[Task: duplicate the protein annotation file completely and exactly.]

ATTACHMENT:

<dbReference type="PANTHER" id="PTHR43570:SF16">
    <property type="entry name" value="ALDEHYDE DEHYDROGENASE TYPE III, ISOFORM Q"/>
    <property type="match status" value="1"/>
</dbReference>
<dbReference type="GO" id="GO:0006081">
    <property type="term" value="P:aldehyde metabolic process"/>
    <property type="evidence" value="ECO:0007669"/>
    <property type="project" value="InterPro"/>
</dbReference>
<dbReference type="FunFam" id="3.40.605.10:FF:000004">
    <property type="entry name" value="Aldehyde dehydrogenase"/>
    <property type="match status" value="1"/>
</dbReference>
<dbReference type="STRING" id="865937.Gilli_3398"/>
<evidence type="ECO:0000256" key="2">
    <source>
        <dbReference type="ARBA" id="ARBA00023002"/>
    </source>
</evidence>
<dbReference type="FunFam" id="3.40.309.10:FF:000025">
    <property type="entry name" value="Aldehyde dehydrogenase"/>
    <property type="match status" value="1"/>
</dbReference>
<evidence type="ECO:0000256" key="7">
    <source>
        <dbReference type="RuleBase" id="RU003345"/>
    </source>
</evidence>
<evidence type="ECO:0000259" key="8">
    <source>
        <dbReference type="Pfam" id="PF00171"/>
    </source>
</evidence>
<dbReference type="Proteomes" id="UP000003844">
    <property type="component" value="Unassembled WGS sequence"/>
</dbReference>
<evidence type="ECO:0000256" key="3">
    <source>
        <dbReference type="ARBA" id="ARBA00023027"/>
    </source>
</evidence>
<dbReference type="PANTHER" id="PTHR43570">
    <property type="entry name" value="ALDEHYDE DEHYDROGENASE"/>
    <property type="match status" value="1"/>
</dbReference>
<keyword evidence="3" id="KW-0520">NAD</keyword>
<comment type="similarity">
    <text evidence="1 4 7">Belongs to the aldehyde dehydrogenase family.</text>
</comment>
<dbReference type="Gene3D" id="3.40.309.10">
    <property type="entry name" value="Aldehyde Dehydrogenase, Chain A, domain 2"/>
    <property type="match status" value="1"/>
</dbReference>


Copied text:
<dbReference type="PANTHER" id="PTHR43570:SF16">
    <property type="entry name" value="ALDEHYDE DEHYDROGENASE TYPE III, ISOFORM Q"/>
    <property type="match status" value="1"/>
</dbReference>
<dbReference type="GO" id="GO:0006081">
    <property type="term" value="P:aldehyde metabolic process"/>
    <property type="evidence" value="ECO:0007669"/>
    <property type="project" value="InterPro"/>
</dbReference>
<dbReference type="FunFam" id="3.40.605.10:FF:000004">
    <property type="entry name" value="Aldehyde dehydrogenase"/>
    <property type="match status" value="1"/>
</dbReference>
<dbReference type="STRING" id="865937.Gilli_3398"/>
<evidence type="ECO:0000256" key="2">
    <source>
        <dbReference type="ARBA" id="ARBA00023002"/>
    </source>
</evidence>
<dbReference type="FunFam" id="3.40.309.10:FF:000025">
    <property type="entry name" value="Aldehyde dehydrogenase"/>
    <property type="match status" value="1"/>
</dbReference>
<evidence type="ECO:0000256" key="7">
    <source>
        <dbReference type="RuleBase" id="RU003345"/>
    </source>
</evidence>
<evidence type="ECO:0000259" key="8">
    <source>
        <dbReference type="Pfam" id="PF00171"/>
    </source>
</evidence>
<dbReference type="Proteomes" id="UP000003844">
    <property type="component" value="Unassembled WGS sequence"/>
</dbReference>
<evidence type="ECO:0000256" key="3">
    <source>
        <dbReference type="ARBA" id="ARBA00023027"/>
    </source>
</evidence>
<dbReference type="PANTHER" id="PTHR43570">
    <property type="entry name" value="ALDEHYDE DEHYDROGENASE"/>
    <property type="match status" value="1"/>
</dbReference>
<keyword evidence="3" id="KW-0520">NAD</keyword>
<comment type="similarity">
    <text evidence="1 4 7">Belongs to the aldehyde dehydrogenase family.</text>
</comment>
<dbReference type="Gene3D" id="3.40.309.10">
    <property type="entry name" value="Aldehyde Dehydrogenase, Chain A, domain 2"/>
    <property type="match status" value="1"/>
</dbReference>